Edge up the weight on the bar and the weight on the scale gradually over time. Ideally, look for a decent powerlifting or weightlifting gym in your area. Really you just need someone to slap you on the back and say, "you'll be alright, mate, get under the bar" and shout at you a bit when you unrack it and look nervous.
Makes perfect sense, thank you very much! I'll do a proper program, hit 5 reps, stop the slow speed and pauses and train super intensely!

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quikky
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Re: No Progress

#42

Post by quikky » Sat May 11, 2024 8:32 am

Jamessmithson wrote: Fri May 10, 2024 6:50 am
KyleSchuant wrote: Fri May 10, 2024 6:13 am It's 80kg and maybe some change, I can't see from the vid. That won't be hard on any tendons and ligaments unless you hang it from your penis or something.

I think the rep range is a secondary consideration in this instance. Your squat rep speed is slow here because you've chosen for it to be slow. You're moving slowly and cautiously, obviously apprehensive about the weight. Don't be apprehensive. Put the safeties up by about one slot, then if it gets too heavy you can simply lean forward and dump the bar, and nothing will be hurt except your ego - of course, the most delicate part of any man. Make the barbell your bitch. If you and the barbell are in prison together, the barbell gets the bottom bunk.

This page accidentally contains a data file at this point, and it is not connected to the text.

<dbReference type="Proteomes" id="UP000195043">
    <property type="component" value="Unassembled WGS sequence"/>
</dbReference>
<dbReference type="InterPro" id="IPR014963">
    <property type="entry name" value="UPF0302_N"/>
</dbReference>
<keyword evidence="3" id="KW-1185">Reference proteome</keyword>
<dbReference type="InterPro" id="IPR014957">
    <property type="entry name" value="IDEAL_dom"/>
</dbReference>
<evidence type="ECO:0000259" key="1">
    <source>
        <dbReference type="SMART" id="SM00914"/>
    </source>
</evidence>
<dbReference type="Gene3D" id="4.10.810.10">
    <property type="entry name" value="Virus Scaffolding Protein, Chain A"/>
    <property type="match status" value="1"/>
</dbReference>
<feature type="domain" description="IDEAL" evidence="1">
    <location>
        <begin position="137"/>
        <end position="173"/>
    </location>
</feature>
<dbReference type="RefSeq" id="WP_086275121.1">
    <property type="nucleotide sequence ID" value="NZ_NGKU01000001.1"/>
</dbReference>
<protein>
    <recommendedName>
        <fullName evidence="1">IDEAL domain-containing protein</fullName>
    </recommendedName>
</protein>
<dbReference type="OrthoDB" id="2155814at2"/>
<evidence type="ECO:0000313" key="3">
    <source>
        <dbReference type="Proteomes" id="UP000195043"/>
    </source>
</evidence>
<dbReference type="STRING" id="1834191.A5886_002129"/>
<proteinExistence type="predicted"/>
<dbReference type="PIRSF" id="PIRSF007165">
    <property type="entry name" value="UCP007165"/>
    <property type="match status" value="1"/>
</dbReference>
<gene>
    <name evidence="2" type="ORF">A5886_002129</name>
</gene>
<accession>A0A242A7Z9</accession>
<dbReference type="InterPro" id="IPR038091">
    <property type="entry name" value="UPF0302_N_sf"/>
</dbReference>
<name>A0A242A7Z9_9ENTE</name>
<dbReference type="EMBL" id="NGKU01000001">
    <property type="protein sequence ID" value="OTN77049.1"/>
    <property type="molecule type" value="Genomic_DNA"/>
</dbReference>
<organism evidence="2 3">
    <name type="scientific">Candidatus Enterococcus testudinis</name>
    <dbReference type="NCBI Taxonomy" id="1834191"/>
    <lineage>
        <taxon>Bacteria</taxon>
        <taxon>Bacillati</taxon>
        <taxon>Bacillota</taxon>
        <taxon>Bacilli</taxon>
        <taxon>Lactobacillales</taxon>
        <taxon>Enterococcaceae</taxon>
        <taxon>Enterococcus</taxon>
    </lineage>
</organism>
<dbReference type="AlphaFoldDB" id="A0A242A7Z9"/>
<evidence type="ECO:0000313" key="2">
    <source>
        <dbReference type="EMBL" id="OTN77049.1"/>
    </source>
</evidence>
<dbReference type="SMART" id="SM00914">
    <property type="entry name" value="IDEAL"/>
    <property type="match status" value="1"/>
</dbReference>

Think of this long term. As I said, you've already done it for two years. Think of two years from now. Even if you got yourself microplates and all you did was add 0.5kg each week, in two years you'd be squatting 52kg more - 132kg for work sets. I would suggest that even at that slow pace of progress you'd get some physique changes.

As an example, here's my lifter Cass. At 172cm she's gone from 59 to 70kg bodyweight. So she's 8cm shorter than you but the same weight. She's far from HYUGE. She took two years to put that bodyweight on.

Following her is Merkava who at 162cm went from 58 to 65kg bodyweight, taking eight months to do it, front squatted 60kg and back squatted 80, while doing night shifts as a paramedic. 18cm shorter than you but just 5kg lower bodyweight. HYUGE?

Oh, and here's Rosie who popped in to say hi one day after being absent for some years, she'd previously squatted 80 and deadlifted 120kg at 70yo, here she did 90kg at 75yo.

Lastly there's OG Pete who squatted 60kg for work sets after five months. But he was 77 years old, and had no previous history of weight training.